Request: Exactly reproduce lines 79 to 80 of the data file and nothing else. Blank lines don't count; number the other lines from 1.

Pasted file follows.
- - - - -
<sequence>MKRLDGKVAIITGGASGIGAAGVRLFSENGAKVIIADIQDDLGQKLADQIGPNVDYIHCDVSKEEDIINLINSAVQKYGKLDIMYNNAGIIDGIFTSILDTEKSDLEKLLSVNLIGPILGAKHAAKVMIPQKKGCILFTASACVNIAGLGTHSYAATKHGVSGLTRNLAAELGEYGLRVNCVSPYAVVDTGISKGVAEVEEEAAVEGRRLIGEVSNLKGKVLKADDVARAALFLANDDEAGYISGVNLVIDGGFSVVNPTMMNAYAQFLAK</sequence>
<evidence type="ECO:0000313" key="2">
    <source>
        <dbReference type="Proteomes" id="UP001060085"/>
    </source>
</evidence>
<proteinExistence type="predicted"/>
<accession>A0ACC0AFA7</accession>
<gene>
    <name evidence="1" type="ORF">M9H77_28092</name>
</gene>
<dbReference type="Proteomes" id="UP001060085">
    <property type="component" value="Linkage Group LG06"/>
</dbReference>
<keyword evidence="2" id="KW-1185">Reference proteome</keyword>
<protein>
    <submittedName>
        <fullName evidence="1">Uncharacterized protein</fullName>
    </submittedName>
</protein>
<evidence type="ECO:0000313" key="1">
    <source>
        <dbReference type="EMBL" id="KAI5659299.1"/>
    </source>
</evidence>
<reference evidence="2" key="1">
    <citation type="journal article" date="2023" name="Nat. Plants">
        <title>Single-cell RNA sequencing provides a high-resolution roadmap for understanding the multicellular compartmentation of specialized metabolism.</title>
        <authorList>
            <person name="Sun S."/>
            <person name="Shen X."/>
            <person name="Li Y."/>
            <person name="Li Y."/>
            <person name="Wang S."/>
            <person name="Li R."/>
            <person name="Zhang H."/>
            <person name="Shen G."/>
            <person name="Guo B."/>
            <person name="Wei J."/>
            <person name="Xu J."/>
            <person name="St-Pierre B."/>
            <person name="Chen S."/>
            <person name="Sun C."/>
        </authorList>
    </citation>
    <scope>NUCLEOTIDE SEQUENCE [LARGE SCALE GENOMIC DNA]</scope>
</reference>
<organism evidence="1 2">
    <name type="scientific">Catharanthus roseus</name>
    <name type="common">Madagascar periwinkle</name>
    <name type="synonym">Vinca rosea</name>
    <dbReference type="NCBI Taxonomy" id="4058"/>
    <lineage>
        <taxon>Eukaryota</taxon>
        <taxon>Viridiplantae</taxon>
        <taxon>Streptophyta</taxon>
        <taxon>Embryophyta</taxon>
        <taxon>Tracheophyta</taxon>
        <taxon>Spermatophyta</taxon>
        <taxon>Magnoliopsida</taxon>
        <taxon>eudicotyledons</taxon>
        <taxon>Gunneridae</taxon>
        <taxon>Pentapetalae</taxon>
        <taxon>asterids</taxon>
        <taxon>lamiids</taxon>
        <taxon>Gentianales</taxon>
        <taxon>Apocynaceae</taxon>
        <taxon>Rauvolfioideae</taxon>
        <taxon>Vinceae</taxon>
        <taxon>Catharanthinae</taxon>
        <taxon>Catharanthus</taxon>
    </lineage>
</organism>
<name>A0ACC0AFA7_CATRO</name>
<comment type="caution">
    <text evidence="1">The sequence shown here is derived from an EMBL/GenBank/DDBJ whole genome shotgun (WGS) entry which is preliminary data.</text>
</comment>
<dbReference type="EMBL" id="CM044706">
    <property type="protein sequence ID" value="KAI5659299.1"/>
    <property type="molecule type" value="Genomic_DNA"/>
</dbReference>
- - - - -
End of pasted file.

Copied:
    <property type="protein sequence ID" value="KAI5659299.1"/>
    <property type="molecule type" value="Genomic_DNA"/>